Safe Harbour will be replaced by an EU/US Privacy Shield - will it withstand Article 29 Working Party scrutiny?
Following the CJEU decision in the Schrems Case on 6 October 2015 invalidating the Safe Harbour regime, the Article 29 Working Party (the group comprised of representatives of European national data protection authorities (Article 29WP)) gave the EU and US a three month timeline in which to agree a political solution to replace Safe Harbour. Following intense negotiations, political agreement on the core elements of a new EU/US Privacy Shield was announced on 2 February 2016.
EU and US negotiators may have let out a collective sigh at having reached an agreement (their three month deadline expired on January 31) but the path is not yet clear for transfers - the detail of the shield has to be worked out over the coming weeks and the Article 29WP stands ready to analyse that detail.
The European Commission's press release noted that the EU/US Privacy Shield will include:
- stronger data processing obligations on companies wishing to import personal data from Europe with enforceability of commitments under US law by the US Federal Trade Commission (FTC);
- binding US assurances, with an annual joint review mechanism, that US law enforcement and national security access to personal data will be proportionate and necessary, subject to clear limitations, safeguards and oversight mechanisms and not indiscriminate mass surveillance; and
- enhanced redress opportunities for EU citizens who consider that their data has been misused including Alternative Dispute Resolution, deadlines imposed on companies to address complaints, referral of complaints to the US Department of Commerce and FTC by European data protection authorities and the creation of a new Ombudsperson.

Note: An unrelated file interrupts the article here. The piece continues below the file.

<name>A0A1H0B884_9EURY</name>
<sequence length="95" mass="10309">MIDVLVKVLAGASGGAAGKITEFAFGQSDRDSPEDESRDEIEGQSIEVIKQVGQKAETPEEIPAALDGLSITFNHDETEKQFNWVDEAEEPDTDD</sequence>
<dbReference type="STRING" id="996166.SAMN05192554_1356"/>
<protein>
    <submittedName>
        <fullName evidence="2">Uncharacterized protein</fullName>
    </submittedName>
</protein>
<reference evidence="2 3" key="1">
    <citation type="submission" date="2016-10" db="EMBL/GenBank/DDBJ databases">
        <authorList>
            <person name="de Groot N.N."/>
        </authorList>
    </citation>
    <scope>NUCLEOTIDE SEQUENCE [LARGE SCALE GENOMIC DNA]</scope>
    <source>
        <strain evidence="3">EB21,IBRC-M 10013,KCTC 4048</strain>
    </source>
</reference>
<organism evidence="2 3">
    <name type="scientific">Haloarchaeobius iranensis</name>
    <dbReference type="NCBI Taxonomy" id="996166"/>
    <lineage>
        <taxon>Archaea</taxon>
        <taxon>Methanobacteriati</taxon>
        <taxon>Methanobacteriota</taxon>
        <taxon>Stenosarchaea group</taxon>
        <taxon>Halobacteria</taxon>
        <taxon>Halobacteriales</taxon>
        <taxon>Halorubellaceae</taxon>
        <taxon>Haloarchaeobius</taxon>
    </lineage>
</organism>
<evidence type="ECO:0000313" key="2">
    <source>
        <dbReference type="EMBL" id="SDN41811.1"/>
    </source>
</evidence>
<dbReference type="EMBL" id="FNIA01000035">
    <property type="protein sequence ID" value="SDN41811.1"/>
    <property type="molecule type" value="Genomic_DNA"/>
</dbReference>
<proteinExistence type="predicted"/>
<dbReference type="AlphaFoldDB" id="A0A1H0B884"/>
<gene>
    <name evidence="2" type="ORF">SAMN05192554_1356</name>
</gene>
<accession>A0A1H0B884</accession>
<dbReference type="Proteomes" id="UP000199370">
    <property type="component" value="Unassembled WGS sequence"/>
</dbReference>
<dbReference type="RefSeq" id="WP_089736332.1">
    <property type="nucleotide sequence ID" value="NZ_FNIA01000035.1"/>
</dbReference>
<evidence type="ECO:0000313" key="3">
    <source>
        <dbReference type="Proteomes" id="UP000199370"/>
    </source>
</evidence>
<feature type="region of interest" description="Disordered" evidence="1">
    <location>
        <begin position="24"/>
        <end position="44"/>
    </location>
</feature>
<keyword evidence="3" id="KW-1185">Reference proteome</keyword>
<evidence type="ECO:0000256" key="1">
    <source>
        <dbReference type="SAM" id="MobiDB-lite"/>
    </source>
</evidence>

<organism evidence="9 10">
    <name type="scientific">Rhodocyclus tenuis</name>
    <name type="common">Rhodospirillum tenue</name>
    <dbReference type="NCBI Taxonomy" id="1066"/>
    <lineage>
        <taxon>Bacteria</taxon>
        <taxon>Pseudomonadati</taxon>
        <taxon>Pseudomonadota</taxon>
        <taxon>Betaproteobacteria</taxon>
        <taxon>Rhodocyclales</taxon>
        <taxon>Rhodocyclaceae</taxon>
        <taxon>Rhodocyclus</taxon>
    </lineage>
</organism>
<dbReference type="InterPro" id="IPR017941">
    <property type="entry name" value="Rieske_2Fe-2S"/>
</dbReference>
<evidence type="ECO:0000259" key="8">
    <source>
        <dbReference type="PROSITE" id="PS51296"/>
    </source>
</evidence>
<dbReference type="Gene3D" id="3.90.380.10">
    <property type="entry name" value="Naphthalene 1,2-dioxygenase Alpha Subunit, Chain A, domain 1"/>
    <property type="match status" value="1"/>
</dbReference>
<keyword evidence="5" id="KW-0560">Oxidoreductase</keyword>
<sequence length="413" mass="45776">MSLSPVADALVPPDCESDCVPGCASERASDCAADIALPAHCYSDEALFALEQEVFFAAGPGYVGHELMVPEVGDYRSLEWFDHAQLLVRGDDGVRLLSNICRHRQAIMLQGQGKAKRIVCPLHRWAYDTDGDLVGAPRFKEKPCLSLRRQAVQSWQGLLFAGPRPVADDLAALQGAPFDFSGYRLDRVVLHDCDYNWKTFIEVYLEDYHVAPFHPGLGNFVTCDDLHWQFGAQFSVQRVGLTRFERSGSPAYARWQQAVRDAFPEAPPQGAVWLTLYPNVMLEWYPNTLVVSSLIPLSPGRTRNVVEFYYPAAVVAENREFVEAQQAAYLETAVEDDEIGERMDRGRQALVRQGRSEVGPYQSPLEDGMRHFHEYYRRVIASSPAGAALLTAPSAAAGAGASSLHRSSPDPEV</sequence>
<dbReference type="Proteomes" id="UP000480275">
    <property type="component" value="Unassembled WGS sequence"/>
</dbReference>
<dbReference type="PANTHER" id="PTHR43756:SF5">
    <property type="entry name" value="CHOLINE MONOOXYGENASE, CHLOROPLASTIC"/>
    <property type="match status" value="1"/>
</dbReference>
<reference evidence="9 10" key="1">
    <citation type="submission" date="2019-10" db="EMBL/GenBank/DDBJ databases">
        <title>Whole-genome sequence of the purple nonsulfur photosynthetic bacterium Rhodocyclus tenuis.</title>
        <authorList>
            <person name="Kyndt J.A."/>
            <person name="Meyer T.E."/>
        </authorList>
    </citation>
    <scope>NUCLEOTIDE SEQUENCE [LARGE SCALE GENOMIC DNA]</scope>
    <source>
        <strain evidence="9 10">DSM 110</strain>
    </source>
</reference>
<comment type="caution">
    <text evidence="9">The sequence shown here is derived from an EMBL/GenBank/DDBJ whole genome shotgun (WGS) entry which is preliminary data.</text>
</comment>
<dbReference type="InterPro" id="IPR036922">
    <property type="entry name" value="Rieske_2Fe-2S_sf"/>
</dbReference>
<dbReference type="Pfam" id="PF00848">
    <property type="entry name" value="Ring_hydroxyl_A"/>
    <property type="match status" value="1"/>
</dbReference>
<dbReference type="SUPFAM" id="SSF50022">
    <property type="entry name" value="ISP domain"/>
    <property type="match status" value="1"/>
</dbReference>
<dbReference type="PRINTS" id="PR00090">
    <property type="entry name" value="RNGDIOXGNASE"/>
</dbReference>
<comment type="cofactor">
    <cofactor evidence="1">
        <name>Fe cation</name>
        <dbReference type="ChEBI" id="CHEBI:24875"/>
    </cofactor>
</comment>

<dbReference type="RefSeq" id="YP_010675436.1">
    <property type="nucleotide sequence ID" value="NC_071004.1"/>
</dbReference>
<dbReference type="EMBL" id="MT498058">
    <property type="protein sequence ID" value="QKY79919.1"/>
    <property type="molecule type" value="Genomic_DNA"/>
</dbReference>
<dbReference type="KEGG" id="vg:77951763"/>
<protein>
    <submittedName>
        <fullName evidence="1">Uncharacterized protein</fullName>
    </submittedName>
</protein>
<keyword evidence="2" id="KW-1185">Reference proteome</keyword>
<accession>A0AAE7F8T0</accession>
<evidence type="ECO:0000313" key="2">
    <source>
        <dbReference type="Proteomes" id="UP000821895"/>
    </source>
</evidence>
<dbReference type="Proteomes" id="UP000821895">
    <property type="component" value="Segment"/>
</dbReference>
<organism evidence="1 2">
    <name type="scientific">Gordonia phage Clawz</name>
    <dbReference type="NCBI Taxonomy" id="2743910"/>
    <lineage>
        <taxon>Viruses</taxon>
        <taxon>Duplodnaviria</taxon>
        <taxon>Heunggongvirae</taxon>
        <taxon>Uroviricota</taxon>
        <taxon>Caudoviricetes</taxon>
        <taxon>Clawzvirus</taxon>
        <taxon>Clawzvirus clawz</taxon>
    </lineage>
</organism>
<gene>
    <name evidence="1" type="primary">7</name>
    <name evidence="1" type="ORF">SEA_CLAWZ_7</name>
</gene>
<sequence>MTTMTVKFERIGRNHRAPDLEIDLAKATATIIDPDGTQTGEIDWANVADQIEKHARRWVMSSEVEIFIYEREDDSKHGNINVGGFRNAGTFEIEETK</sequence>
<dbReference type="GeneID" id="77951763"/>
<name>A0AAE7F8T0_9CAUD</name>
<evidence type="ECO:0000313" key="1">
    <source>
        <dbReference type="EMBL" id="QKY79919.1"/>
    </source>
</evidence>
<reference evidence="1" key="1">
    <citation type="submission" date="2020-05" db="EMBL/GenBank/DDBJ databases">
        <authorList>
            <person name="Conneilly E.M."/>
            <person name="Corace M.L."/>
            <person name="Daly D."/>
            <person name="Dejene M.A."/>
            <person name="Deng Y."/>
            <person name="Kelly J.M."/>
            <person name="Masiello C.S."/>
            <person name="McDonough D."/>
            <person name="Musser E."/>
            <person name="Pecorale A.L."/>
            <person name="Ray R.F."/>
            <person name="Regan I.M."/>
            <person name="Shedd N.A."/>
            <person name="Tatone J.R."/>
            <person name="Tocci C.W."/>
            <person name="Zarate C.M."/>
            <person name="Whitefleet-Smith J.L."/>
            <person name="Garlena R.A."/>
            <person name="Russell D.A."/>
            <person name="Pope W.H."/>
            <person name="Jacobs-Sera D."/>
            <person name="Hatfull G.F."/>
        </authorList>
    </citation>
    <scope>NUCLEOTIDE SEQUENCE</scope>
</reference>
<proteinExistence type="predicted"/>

HR Data: Companies in the US handling HR data from Europe have been called out for special attention and will specifically be obliged to comply with decisions of European data protection authorities. It remains to be seen what powers the European data protection authorities will have over such US companies.
Article 29WP Review: The Article 29WP has again put a timeline on political deliberations and on 3 February 2016 called for copies of the relevant detailed documents to be provided by the end of February. Once the Article 29WP receives the documents, it will analyse the new shield including the extent to which it will provide legal certainty for other transfer tools (such as Standard Contractual Clauses and Binding Corporate Rules).
Transfers in the Short Term: Until the detail of the EU/US Privacy Shield is available and the Article 29WP has completed its assessment of the new shield, it has indicated that:
- complaints related to the invalidated Safe Harbour decision will be dealt with on a case-by-case basis; and
- transfer mechanisms, such as Standard Contractual Clauses and Binding Corporate Rules, may be used to transfer data to the US.
Business transferring data across the Atlantic no doubt are eagerly awaiting the outcome of this process which could take until mid to late April 2016.
For more information please contact Claire Morrissey at email@example.com
This article first appeared on A&L Goodbody's International Blog on 3 February 2016.